The young crêperie attendant probably said something like, Excusez-moi? Or Pardon? Or however you say, Would you like to try the chocolate? But I could not even register that he was speaking to me. It was Valentine’s Day, and I, in Paris for the very first time, was apparently deaf to even the cues of […]
The young crêperie attendant probably said something like, Excusez-moi? Or Pardon? Or however you say, Would you like to try the chocolate? But I could not even register that he was speaking to me. It was Valentine’s Day, and I, in Paris for the very first time, was apparently deaf to even the cues of vocal tone and facial expression. Though I knew that my French was measly, it was then that I realized just how much being able to count to 15 and say Je m’appelle Kyla was not going to cut it.
I had tried, very hard, to learn some French before I went on my long-weekend, non-romantic, and not-intended-to-coincide-with-Valentine’s-Day trip. I had myriad tools at my disposal—a podcast that I listened to before bed (and sometimes while sleeping); a fancy language app available only through my local library; conjugation websites that showed every last verb tense in creation. But ultimately, I did what an American in a pinch might do: Googled how to say very specific things and tried to hold on to the shape of the sounds as I wandered and scootered around the city. Je voudrais le chausson à la pomme fraîche was apparently a thing I could have said inside a patisserie. Or, Veut-vous prendre ma photo? outside the Eiffel Tower, waving my phone at a stranger. But when it was go-time, my little French phrases came out shy, barely audible as I stood at a register, coins of unfamiliar weight in one palm, asking, Combien cela coûte?, so focused on the question that I hadn’t learned what to do with the answer — which not once did I receive in French.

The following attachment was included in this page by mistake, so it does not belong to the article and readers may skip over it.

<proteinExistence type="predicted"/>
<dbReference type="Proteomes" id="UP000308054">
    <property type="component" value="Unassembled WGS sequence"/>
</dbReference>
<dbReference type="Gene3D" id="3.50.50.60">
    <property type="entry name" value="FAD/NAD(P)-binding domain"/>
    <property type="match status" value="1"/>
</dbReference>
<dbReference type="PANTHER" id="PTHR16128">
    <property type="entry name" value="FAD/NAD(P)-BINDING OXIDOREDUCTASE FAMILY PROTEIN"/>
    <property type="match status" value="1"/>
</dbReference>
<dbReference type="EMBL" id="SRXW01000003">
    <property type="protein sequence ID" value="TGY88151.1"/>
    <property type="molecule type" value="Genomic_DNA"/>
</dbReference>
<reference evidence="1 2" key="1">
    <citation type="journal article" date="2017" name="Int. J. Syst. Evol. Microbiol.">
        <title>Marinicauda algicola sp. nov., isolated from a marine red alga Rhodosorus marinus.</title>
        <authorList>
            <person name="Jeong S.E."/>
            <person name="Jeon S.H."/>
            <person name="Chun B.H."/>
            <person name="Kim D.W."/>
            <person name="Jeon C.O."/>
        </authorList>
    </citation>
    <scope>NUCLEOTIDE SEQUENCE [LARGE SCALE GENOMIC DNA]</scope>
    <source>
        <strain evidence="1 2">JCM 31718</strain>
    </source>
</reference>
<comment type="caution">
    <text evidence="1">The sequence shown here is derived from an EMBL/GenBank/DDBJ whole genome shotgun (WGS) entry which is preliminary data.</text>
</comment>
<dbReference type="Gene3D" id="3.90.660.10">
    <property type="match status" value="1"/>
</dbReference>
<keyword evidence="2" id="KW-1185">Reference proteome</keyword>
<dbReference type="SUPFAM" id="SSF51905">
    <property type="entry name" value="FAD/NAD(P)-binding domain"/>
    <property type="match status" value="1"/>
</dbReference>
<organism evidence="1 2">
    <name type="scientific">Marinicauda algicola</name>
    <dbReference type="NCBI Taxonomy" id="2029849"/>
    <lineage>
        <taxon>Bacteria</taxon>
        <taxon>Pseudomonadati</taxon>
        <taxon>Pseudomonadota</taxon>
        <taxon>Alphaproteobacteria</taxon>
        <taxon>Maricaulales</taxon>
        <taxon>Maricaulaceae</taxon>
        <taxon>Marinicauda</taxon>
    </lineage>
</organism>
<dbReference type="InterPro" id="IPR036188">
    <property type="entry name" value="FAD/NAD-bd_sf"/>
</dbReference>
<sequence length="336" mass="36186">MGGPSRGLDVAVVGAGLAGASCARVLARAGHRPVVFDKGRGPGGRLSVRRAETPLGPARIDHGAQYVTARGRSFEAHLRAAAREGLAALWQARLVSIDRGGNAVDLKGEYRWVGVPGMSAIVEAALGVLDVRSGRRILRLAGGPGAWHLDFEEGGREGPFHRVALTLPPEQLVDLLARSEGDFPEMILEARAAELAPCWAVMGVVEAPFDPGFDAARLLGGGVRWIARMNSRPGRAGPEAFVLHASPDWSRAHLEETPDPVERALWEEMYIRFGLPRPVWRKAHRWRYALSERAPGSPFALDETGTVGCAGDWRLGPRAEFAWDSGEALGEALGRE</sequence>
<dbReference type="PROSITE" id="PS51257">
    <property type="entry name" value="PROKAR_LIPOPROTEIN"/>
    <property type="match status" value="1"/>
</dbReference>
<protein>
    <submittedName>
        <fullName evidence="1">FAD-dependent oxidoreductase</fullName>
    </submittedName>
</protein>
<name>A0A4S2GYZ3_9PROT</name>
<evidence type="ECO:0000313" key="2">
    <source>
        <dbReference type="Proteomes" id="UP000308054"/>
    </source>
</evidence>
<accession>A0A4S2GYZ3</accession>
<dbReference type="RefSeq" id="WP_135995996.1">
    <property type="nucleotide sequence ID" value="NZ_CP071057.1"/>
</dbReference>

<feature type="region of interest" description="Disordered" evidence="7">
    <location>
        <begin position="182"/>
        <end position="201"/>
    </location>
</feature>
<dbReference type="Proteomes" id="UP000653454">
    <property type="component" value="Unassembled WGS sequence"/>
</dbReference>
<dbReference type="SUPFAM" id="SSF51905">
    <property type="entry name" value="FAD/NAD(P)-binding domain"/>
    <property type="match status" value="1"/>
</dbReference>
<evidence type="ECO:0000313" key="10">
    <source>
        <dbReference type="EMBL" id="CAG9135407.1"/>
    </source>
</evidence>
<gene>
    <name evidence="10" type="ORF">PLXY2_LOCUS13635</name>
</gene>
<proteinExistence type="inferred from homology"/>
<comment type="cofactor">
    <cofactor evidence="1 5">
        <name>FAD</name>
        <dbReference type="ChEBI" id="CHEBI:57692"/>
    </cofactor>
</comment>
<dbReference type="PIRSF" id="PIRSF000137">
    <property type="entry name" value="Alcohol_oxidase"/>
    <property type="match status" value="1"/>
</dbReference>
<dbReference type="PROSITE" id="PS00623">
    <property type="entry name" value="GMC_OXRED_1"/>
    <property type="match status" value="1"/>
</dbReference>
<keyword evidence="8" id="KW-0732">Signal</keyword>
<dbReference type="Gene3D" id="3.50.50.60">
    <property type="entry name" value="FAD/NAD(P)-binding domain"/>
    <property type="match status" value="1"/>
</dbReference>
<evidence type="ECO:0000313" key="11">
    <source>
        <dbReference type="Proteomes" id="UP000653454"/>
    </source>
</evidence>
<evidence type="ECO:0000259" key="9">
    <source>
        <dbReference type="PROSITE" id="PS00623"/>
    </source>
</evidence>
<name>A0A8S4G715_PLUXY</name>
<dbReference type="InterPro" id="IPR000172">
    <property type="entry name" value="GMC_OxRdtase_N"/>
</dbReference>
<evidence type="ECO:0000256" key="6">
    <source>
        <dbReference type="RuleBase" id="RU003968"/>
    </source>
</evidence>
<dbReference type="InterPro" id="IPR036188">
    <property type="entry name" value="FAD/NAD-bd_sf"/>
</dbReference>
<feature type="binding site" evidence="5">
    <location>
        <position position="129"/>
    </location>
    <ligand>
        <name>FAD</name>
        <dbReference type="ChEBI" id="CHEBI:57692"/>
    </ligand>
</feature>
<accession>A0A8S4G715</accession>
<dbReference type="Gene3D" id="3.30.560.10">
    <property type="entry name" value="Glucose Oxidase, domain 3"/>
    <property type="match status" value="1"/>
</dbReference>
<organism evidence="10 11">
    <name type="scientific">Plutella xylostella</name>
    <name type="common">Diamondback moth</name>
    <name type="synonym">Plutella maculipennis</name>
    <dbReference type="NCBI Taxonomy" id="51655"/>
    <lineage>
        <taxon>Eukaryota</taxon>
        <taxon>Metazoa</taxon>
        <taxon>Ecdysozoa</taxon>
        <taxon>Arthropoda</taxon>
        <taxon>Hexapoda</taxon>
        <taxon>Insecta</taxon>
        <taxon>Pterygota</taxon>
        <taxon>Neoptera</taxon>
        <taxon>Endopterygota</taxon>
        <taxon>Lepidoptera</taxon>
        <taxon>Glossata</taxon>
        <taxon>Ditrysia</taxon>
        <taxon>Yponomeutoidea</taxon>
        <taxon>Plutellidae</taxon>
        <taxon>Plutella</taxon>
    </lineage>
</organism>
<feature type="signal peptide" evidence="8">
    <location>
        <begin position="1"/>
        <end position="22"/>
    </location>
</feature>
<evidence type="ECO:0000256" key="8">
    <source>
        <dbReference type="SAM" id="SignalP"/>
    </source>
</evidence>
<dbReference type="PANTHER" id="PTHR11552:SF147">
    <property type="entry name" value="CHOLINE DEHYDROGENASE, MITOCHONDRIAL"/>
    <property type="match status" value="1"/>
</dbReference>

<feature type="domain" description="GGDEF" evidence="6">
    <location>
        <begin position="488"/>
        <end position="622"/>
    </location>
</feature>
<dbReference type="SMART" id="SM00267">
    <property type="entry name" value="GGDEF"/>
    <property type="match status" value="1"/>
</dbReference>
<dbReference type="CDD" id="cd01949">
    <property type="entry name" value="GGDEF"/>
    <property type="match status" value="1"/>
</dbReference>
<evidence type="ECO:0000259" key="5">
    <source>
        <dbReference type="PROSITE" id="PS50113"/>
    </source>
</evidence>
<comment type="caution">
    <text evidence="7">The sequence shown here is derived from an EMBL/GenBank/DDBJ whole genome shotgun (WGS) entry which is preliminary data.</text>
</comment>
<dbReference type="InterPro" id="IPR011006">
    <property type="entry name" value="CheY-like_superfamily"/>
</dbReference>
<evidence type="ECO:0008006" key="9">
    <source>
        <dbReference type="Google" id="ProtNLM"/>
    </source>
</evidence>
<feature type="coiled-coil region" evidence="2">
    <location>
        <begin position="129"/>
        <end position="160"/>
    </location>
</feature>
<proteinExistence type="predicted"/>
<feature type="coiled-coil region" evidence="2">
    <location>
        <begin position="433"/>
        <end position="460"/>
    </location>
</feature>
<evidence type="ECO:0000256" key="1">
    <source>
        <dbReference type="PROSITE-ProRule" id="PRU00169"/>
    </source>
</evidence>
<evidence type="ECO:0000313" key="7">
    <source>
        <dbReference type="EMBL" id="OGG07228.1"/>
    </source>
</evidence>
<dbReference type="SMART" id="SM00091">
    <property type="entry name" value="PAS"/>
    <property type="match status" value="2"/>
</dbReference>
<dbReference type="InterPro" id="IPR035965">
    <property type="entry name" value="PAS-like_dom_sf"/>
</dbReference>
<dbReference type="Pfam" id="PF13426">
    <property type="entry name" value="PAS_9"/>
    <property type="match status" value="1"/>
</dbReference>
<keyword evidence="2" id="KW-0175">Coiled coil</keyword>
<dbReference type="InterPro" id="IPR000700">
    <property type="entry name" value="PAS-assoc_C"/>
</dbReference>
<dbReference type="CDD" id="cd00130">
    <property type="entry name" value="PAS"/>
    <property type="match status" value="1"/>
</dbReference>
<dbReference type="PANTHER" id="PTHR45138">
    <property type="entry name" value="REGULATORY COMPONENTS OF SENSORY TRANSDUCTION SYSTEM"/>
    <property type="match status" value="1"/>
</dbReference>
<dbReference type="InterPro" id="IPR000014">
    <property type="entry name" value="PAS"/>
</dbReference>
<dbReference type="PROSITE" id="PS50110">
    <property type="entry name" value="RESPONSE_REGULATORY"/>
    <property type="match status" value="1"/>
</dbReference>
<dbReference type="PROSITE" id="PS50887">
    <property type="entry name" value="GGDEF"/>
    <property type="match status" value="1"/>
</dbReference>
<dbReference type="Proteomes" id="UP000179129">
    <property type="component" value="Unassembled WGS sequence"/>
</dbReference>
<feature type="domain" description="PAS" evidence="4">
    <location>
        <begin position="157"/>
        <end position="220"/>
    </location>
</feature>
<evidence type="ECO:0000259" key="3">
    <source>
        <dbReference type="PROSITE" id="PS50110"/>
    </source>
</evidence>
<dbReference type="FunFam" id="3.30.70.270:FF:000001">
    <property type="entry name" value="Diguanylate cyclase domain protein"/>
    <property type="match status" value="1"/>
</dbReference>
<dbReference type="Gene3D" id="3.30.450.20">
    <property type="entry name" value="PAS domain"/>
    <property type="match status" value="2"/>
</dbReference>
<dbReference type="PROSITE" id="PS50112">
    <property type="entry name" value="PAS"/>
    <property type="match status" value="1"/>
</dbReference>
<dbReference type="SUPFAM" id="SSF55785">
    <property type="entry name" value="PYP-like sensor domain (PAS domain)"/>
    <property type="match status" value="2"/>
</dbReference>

Despite all the resources at my disposal, I’d really had no intention of studying French in a meaningful way until I was in Paris. And not because my trip was short, but because of the limiting belief that I could not, should not learn French. I’d already chosen my second language: Spanish. In the ninth grade. I was done.
Though I’d heard the phrase, “and he speaks five languages!” tossed around about random men like some kind of aphrodisiac, for me, being able to speak more than two languages felt somehow greedy, indulgent. Perhaps, I feared, I’d make people uncomfortable with my abilities. Or maybe I felt guilty, like the proverbial child being told to finish her vegetables because some children had none. Some people didn’t even have a second language. How could I take on a third?